A damning report from the Care Quality Commission (CQC) has raised concerns about patient safety at Marie Stopes abortion clinics.
The health watchdog visited 12 of its 60 clinics between April and August this year and found several causes for concern.
They included some staff with limited knowledge of procedures obtaining consent from patients. Doctors at one clinic were found to be “bulk signing” up to 60 consent forms at a time when they were not necessarily familiar with the patients’ cases.
In another, a woman with learning difficulties was found to not fully understood the procedure.
As a result of the findings, Marie Stopes International voluntarily suspended some of its abortion services, although the CQC allowed them all to resume by the end of October.
Patients are likely to be emotionally fragile at the time of an abortion procedure and it is therefore essential that family planning providers, GPs or clinics fulfil their legal duty to provide as much information as possible before going ahead. Patients in all manners of surgical and medical procedures need to be confident in their healthcare provider’s expertise, especially when vulnerable.
Women have a right to be safe when undergoing a termination procedure as they would in any other surgical procedure. According to the NHS, abortions are safest when carried out as early as possible in pregnancy but as with all medical procedures, there are risks. Patients should be made aware of all of the associated risks of an abortion before going ahead with any procedure. Some of these risks include infection of the womb, excessive bleeding, and damage to the womb and cervix.
Women have a right to be safe when undergoing a termination procedure as they would in any other surgical procedure.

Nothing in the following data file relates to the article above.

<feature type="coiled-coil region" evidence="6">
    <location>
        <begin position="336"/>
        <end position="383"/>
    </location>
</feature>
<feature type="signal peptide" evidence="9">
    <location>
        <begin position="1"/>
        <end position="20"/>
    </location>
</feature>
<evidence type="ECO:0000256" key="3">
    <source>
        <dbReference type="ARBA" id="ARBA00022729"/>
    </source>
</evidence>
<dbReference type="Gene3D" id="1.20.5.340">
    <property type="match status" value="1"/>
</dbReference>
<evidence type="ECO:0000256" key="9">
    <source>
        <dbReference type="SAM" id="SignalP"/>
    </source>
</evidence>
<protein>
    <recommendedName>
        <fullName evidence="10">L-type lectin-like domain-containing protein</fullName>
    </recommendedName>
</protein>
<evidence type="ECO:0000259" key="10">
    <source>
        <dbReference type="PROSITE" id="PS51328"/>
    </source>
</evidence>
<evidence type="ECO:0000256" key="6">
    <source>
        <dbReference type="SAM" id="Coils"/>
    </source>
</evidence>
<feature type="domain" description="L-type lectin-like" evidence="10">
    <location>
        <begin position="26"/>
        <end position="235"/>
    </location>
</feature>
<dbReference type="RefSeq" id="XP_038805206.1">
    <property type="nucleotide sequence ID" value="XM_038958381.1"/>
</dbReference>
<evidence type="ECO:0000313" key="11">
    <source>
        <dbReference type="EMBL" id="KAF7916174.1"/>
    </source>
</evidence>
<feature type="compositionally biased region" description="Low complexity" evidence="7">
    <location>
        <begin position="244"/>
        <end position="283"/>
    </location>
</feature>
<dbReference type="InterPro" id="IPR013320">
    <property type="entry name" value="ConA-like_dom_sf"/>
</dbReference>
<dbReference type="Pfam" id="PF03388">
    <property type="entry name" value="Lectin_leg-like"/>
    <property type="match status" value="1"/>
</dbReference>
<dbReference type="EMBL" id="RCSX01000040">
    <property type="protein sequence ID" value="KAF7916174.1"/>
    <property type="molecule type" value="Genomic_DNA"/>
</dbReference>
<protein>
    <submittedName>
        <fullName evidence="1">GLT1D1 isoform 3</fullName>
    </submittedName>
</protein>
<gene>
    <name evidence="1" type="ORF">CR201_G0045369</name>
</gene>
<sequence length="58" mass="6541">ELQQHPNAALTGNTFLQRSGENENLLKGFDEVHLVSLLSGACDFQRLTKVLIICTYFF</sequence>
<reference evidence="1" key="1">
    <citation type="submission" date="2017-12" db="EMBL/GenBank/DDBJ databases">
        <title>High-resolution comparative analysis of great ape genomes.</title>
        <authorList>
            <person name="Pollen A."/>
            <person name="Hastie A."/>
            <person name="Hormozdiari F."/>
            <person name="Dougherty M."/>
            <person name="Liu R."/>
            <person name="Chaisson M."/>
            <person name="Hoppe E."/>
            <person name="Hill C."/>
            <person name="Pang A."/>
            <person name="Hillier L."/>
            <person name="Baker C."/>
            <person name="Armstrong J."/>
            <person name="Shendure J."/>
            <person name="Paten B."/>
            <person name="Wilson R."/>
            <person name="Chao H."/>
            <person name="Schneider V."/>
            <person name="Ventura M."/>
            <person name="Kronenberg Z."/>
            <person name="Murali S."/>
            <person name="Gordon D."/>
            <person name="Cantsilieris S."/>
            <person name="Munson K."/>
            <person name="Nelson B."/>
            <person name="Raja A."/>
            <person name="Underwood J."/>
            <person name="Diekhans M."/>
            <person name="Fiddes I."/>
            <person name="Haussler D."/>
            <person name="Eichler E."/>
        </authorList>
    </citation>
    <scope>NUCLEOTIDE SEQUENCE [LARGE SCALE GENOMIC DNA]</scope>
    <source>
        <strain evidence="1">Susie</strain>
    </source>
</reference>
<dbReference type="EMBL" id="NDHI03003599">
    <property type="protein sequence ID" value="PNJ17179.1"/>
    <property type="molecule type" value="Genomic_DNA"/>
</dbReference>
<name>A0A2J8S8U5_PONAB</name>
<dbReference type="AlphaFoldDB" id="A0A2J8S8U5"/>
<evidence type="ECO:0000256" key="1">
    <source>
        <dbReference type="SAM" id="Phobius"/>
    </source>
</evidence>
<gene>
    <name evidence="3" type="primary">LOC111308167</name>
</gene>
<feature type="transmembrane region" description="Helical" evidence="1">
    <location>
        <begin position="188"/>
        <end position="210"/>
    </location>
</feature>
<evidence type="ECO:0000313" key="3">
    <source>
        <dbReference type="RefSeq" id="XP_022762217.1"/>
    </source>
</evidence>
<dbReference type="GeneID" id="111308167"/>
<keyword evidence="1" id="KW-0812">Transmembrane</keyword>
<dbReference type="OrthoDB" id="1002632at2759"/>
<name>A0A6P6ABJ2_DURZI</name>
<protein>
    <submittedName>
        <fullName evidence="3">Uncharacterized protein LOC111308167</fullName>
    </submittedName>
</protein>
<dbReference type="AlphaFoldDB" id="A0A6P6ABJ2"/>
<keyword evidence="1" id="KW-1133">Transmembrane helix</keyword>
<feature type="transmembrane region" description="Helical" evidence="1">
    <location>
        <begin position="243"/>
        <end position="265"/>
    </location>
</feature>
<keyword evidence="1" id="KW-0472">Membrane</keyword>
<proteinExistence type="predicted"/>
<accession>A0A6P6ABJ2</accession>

In the unfortunate event of something going wrong, you should contact the provider and ask them to explain what happened. Duty of candour is a legal duty on a hospital, clinic or healthcare provider that means they must inform a patient if mistakes have been made which have caused significant harm. If you are still not satisfied, a medical negligence solicitor will be able to advise you further.
The CQC’s recently published report revealed that 2,634 incidents were recorded at Marie Stopes clinics between 2015 and 2016 – an increase of 704 from the previous year, with limited explanations as to why.
In August 2016, surgical abortions were suspended for vulnerable women and under-18-year-olds due to concerns raised by the CQC over patient safety. It also halted terminations under general anaesthetic or conscious sedation and suspended all surgical terminations at the provider's Norwich centre. Services resumed in October.
Professor Edward Baker, deputy chief inspector of hospitals at the CQC, told the BBC : "Our concerns at a corporate level - particularly around governance arrangements, staff training, and around patient safety and safeguarding protocols - did not give us the necessary assurance that patients would be protected from avoidable harm at all times, that possible safeguarding concerns could be identified and that incidents could be reported and learned from."
The CQC report made numerous recommendations following its inspections and says the organisation has made progress since. This is encouraging, but it is important that it is maintained and practices and procedures are more closely monitored in future to ensure the safety of patients Marie Stopes clinics.
Emma Doughty is Deputy Head of Clinical Negligence at Slater and Gordon in London and Cambridge.
The clinical negligence solicitors at Slater and Gordon specialise in claims against the NHS, GPs, private doctors and hospitals arising out of negligent medical treatment and acts on behalf of injured victims.
For a free consultation about a clinical or medical negligence compensation claim call us 24/7 on freephone 0800 916 9049 or contact us online and we will call you.